Curmudgeon's "Opening Times" Column - July 1996

* More Freedom, Less Choice *

July is traditionally the time to celebrate the independent breweries, something particularly relevant today when their survival may be threatened by the European Union review of the tied house system. But is the tie such a good thing anyway? If you live in Hazel Grove, eight out of the twelve pubs on the A6 are Robinson's, and apart from a single appearance of Old Tom, none offers any beers other than Hatters Mild and Best Bitter. Not much choice there. If only they could break the tie, and free them up to choose from all the distinctive, quality beers produced by the micro-breweries....

The reality would be very different from the vision. The key point to remember is that, for most independent brewers, the value of their pubs is far greater than that of their brewing business. They wouldn't sell off their pubs, they'd hive off their breweries and become pub companies. As we have seen with Greenalls, pub retailers can control the range of products on sale in their pubs just as tightly as any brewery. With no brewery to support, they would be free to sell national brands, and no doubt the big brewers would offer some tempting discounts. The "choice" you would get wouldn't be Whim and Passageway, it would be Caffreys and Boddingtons Bitter. And what would be the rationale of the Robinson's pubs without the brewery? It would be just another pub chain, and one very vulnerable to being snapped up by predators like Greenalls.

The future for the "freed-up" breweries would be equally bleak. Those with strong brands like 6X or Pedigree would be quickly grabbed by Bass or Whitbread - and how long would they keep production in places like Devizes? On the other hand, those like Robinson's or Hydes, which are not nationally known and have relatively little free trade, would find their sales dwindling as national brands wormed their way onto the bars of the pubs they once supplied. It would be very surprising if, after ten years, the number of substantial breweries still operating in independent hands was more than could be numbered on the fingers of one hand.

Make no mistake, ending the tie would be a disaster for beer and pubs in this country. It would lead to both the brewing and pub retailing markets being totally dominated in each case by a handful of giant national or multinational companies, far more than is the case today. The tie may offend those who believe in unfettered competition, but it allows the continued existence of significant independent brewing and pub-owning businesses providing much-needed diversity and choice in the market, which must be of benefit to the consumer. The natural tendency of completely unrestrained competition is for the big fish to swallow the little ones and dominate the pool.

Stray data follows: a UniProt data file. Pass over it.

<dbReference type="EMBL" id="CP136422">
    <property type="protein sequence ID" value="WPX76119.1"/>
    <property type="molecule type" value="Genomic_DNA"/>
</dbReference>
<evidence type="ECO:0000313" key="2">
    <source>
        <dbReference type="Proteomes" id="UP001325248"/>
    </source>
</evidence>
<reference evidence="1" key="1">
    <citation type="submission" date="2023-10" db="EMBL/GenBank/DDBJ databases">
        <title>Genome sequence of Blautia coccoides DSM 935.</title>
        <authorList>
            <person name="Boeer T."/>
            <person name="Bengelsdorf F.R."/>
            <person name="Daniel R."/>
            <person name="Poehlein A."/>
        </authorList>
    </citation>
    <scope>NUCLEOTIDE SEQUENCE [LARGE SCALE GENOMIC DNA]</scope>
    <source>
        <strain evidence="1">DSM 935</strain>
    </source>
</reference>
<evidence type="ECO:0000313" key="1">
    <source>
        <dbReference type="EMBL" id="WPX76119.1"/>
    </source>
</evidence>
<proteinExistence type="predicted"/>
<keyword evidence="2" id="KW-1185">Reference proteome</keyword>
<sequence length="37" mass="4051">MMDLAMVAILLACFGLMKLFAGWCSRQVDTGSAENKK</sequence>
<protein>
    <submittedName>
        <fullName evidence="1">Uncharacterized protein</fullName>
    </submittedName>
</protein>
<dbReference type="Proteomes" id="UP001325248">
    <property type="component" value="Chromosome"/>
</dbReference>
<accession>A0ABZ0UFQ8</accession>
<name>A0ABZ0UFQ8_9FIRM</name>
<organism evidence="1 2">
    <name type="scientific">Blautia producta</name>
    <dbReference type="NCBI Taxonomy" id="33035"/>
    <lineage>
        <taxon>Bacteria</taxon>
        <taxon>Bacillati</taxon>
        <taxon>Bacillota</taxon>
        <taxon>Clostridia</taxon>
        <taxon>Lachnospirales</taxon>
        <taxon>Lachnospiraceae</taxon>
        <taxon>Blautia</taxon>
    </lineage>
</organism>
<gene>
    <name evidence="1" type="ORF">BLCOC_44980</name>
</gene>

And never forget that, in the 60's and 70's, the tie saved real ale in this country. While the likes of Robinson's were sticking to what they knew best, the multi-beer freehouses of the day served Worthington E and Younger's Tartan. Even today, the tie is holding up the march of nitrokeg - there's none in any Robinson's, Hydes, Holts or Lees pub, and long may that continue. Are Hazel Grove folk really deprived because it's hard to get a pint of Caffreys in the village?

* Suit You, Madam? *

"Would that half-pint be for a lady, sir?" You can imagine the suggestive tailors from "The Fast Show" making great play with this question if they were transferred to bar work. But it's still very common to hear it asked, as the widespread view persists that it's unladylike for a woman to drink beer out of anything other than a half-pint glass with a stem. Beer must be about the only kind of food or drink that is routinely served in a different container depending on the sex of the consumer.

It's quite right that pubs should offer their customers a choice of different types of glass - mugs and stems as well as the usual sleeves. But in the 1990s the concept of the "lady's glass" is old-fashioned and patronising and deserves to be laid to rest.

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